ORLANDO, Fla. - As the U.S. gets closer to approving a COVID-19 vaccine, a new debate is igniting: Who will have priority access?
“I think it’s unlikely that the COVID vaccine that first hits the market will be made available as a first-come, first-serve type of vaccine,” said Dr. David Aronoff, an infectious disease expert at Vanderbilt University Medical Center.
The Advisory Committee on Immunization Practices, which is part of the CDC, met in late June.
During that meeting, presenters suggested the vaccine first go to healthcare and other essential workers and high-risk populations.
Those plans are still being discussed and tweaked.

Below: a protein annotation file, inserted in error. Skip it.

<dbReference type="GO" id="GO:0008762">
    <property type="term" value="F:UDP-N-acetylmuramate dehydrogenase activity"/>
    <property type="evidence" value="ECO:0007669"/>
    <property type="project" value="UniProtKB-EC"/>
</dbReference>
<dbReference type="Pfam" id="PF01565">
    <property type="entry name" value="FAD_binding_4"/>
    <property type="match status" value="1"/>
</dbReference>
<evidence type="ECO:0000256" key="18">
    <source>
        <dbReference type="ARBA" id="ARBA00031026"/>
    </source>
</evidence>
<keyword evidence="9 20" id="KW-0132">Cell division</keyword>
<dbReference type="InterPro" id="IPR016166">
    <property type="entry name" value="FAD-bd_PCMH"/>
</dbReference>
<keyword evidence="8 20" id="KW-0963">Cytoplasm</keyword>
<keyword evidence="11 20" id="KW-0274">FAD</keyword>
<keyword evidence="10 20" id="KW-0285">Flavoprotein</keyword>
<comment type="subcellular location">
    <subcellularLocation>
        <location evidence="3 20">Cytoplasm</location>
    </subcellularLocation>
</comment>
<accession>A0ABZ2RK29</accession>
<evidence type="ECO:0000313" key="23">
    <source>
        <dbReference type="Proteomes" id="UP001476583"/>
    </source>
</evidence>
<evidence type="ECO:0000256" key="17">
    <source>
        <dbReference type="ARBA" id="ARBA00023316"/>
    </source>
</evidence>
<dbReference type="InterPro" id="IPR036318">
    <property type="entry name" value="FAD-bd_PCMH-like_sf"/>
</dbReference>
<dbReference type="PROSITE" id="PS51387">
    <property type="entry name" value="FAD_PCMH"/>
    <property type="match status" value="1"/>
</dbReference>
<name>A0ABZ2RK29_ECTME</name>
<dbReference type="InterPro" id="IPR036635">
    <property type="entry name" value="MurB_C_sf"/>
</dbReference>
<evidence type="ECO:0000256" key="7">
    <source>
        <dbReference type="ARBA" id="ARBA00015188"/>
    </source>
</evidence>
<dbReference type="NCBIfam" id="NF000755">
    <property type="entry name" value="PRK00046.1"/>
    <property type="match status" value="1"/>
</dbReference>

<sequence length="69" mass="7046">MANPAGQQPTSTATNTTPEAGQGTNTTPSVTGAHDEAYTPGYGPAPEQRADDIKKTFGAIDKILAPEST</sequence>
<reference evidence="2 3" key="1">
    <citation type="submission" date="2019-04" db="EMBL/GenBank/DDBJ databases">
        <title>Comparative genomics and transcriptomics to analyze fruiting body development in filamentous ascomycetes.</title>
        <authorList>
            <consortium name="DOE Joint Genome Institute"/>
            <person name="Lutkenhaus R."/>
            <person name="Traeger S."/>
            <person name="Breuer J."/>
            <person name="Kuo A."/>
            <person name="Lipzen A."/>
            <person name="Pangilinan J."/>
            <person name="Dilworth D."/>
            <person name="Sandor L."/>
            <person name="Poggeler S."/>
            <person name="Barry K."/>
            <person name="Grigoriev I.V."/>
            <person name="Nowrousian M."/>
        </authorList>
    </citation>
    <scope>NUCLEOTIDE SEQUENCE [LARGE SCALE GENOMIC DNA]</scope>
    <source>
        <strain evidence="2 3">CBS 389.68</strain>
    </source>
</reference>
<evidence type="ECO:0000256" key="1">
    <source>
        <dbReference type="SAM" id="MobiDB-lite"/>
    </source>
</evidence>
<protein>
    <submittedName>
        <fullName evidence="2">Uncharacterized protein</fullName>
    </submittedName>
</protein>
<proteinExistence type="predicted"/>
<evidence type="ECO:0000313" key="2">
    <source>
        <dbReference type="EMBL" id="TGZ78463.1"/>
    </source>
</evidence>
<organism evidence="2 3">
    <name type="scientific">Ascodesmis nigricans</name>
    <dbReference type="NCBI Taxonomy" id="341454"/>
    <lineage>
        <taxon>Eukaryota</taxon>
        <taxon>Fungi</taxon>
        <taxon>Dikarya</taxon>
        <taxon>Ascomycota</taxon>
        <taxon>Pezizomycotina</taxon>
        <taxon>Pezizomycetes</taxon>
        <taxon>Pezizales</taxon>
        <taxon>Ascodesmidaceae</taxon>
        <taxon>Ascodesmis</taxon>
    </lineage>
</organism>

“There obviously are a lot of populations that could benefit from being able to prevent COVID-19,” Aronoff said.
He added the current trials are focused on adults.
More research may be needed to target other populations like kids, those severely immunocompromised and pregnant women.
“This large trial that we’re participating in now is not including pregnant people in the trial, so whether the vaccine can be used in that group will not be clear in this trial,” Aronoff said.
While a vaccine may be close, the new race will be how to distribute it as quickly and effectively as possible.
“It will take us four or five months to get people vaccinated to a level that you can say, 'OK, now we are getting immunity where we can start relaxing protective measures,'” said Orange County Health Officer Dr. Raul Pino.
While the CDC has teams working on this, other outside organizations have been asked to weigh in since this is such a crucial decision.